Testing the latest x86 rack servers and low power server CPUsby Johan De Gelas on July 22, 2009 2:00 AM EST
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- IT Computing
Performance/Watt: Choosing the CPU
Let us make sense of the all the data we have seen so far. We start with the wretches and work our way up to the champions.
At the current pricing (July 2009), the Opteron 2384 through 2389 do not make any sense. You pay more than for a Xeon L5520 2.26GHz and you get - at best - the same performance while consuming 50W more running at full speed, and consuming 30W more in idle. AMD should really lower the pricing of the higher clocked Shanghais.
The "basic" range of Xeons (E5506, E5504, and E5502) does not make much sense either if you are looking for a good performance/watt ratio. These Xeons only support DDR3-800, QuickPath speed is lower (4.8GT/s instead of 5.86GT/s), and these CPUs have no support for Hyper-Threading and Turbo Boost. Combine that with the fact that these CPUs are "high leakage" parts and you'll understand that these CPUs should be avoided. Even Intel advises against buying these chips. Well, if you read between the lines….
Some like to portray the Xeon X55xx series as power guzzling CPUs. However, these are high performance CPUs that surprised us with modest power requirements. In virtualization environments, you will want to load up the machine with a lot more memory. The result is that the Xeon X5570 has the best performance/watt ratio of the industry, if you are looking for top performance and your application has little idle time (i.e. a 24/7 or worldwide server). The downside is that this is the most expensive two socket CPU. Is $1300 per CPU too much? Well, that depends on what you will be running on this CPU. Microsoft and Oracle licenses have this tendency to make even the most expensive CPUs look cheap by comparison.
The six-core Opterons make a lot more sense than their quad-core Opterons when you are looking for high performance and want to keep power in check. Just keep in mind that AMD's six-core is strong in two areas: decision support databases and virtualization. Our current virtualization test with 16 virtual CPUs even slows down the six-core a little; make sure the number of vCPUs can be divided by six and you will probably squeeze another 5% out of AMD's best Opteron. The six-core Opteron servers can also leverage the advantage of their cheaper infrastructure (DDR2, motherboard, already very mature platform) and are thus the choice of price sensitive buyers. The downside is that although the idle power consumption is excellent compared to the quad-core CPUs, it is still rather high compared to Intel platforms. We are looking forward to adding the six-core Opteron HE 2425HE 2.1GHz (55W ACP - 79 W TDP) to our tests, but maybe we should wait until AMD's low power platform comes available.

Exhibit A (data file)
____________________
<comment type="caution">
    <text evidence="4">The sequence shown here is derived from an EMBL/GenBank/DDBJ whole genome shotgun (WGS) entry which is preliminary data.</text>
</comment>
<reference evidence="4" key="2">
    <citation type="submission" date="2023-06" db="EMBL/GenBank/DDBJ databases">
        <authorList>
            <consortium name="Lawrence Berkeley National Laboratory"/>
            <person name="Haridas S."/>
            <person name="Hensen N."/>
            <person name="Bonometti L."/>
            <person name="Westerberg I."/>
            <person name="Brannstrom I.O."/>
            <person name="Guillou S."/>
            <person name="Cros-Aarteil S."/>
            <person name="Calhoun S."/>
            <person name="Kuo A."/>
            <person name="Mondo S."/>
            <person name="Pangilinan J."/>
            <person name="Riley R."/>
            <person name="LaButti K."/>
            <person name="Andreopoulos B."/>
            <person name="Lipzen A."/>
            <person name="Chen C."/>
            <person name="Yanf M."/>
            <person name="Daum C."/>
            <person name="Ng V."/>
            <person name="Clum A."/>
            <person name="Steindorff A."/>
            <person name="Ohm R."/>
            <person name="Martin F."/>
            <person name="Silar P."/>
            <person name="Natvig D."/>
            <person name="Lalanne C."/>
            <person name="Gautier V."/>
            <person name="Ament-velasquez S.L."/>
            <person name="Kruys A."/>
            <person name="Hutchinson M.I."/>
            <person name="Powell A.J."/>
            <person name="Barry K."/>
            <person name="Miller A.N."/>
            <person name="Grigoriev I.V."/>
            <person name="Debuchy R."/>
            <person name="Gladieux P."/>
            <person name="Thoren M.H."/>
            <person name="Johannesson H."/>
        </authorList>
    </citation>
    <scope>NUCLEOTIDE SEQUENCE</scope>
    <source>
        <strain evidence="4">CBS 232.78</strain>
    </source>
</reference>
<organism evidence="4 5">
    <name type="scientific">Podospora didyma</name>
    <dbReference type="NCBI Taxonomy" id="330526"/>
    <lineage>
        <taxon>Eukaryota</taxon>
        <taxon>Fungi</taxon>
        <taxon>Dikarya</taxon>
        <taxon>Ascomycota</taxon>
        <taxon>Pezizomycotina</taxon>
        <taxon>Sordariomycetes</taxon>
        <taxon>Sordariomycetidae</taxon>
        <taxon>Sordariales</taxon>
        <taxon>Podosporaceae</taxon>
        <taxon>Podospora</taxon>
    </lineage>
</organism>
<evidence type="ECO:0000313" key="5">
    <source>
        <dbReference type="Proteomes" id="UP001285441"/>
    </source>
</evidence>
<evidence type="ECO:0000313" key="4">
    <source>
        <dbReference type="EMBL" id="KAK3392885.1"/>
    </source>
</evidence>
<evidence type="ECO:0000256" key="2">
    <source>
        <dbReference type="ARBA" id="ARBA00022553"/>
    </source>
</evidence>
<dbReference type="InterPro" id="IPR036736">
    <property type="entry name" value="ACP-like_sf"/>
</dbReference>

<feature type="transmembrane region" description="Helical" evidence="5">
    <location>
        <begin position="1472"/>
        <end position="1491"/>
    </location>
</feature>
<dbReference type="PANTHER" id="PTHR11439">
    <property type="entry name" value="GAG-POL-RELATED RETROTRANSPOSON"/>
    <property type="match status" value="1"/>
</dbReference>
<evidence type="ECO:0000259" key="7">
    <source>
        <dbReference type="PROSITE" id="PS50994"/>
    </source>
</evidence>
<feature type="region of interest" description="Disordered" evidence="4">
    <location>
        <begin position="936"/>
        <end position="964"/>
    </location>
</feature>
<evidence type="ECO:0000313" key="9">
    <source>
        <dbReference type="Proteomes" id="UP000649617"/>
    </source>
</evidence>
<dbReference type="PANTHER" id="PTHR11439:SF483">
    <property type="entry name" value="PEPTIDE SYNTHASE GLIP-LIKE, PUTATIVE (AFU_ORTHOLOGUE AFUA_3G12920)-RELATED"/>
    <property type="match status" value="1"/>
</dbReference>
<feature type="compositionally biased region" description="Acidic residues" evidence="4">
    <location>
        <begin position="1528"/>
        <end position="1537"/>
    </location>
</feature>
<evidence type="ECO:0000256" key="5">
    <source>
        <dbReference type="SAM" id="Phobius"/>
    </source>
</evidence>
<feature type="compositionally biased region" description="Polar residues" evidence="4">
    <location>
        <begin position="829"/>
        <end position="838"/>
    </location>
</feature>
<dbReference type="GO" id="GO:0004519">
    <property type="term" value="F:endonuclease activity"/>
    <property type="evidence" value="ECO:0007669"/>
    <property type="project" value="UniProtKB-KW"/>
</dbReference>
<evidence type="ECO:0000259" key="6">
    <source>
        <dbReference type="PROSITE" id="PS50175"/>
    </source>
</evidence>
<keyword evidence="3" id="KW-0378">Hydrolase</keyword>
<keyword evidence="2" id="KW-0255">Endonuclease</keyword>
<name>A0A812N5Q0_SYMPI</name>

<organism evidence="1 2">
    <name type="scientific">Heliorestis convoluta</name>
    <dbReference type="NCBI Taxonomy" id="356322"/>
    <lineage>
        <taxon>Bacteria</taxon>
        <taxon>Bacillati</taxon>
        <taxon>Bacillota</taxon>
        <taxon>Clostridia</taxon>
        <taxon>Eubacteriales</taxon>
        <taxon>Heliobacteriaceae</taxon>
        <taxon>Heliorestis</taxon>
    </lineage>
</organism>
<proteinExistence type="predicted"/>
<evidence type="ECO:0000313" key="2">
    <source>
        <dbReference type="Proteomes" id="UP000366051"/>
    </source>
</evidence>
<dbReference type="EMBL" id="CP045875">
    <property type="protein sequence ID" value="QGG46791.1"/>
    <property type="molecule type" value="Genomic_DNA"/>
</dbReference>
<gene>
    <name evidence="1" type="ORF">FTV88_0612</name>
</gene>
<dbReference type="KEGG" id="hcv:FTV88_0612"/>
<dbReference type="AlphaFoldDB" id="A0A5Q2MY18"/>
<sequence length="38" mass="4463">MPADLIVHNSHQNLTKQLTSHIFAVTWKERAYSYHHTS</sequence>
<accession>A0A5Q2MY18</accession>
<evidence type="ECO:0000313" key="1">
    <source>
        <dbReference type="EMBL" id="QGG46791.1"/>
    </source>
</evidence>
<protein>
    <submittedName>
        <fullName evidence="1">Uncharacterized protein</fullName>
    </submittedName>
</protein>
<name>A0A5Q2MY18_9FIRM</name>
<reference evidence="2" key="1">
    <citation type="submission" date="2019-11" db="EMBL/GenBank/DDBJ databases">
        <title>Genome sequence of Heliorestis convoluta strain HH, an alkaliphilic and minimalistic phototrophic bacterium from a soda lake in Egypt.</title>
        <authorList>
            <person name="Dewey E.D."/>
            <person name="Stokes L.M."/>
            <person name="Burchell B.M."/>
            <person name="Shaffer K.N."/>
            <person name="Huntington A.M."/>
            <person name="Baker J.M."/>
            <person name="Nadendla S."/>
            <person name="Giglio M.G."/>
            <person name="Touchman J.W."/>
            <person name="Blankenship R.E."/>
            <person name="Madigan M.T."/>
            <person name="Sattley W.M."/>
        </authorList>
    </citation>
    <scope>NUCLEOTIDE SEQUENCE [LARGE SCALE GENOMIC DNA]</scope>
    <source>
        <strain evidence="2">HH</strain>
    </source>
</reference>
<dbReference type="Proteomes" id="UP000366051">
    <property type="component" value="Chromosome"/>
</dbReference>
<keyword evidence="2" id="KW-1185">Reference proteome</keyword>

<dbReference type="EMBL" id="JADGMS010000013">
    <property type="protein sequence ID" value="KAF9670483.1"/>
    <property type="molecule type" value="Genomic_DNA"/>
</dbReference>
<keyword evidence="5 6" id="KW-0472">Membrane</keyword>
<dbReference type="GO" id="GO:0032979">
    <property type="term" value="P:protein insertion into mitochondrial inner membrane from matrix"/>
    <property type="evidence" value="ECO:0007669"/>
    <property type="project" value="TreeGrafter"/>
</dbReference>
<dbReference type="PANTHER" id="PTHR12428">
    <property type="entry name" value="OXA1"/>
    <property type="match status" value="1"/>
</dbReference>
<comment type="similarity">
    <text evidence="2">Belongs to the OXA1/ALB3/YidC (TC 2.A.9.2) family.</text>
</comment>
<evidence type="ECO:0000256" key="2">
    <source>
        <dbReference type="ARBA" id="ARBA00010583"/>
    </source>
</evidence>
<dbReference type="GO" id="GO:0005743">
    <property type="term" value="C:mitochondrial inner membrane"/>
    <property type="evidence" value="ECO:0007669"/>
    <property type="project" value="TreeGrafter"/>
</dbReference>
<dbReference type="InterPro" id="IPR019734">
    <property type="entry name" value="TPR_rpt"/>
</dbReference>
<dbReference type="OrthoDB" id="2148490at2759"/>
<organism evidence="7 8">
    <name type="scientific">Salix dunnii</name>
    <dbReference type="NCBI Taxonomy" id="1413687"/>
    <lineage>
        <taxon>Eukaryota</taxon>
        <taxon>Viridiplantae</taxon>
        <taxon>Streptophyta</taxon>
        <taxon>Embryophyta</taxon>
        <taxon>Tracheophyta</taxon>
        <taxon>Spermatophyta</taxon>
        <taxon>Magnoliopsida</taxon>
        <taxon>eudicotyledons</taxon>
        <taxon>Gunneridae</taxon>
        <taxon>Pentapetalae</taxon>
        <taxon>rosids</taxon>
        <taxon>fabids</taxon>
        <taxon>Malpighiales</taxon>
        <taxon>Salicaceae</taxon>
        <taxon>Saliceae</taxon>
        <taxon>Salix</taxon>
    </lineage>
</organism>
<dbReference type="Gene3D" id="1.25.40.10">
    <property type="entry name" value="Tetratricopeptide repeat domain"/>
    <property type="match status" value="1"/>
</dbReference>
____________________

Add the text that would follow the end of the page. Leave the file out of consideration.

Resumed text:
The Opteron EE is surely not for SMEs looking for a low power server: $700 per CPU is not what we would call a good deal. However, it performs decently and has a pretty low "full load" power consumption. If your application never runs idle and your data center is mostly power limited, the Opteron EE makes a strong case. In others words, the Opteron EE will mostly go to the "Facebooks, Netlogs, and Googles" of this world. They will get huge price reductions as they order in large volumes. The Achilles' heel of this low power CPU is the fact that it is not capable of shutting down cores completely and as a result consumes more than its archrival the L5520 when running idle.
If you are looking at the overall picture (price, performance/watt, and idle power), the Xeon L5520 2.26GHz is the best CPU of this test. Sure, it cannot beat its X5570 brother when it comes to "pure" performance/watt, but most applications run idle for long periods (nighttime for example). When running idle, the power consumption of the CPUs is as good as negligible and depends solely on the quality of your motherboard and PSU. Performance is also excellent, at (least at) the level of a quad-core Opteron at 2.9GHz. Only if performance is less important and your application is rarely running at idle might the slightly higher power consumption at full load sway the decision towards the Opteron EE.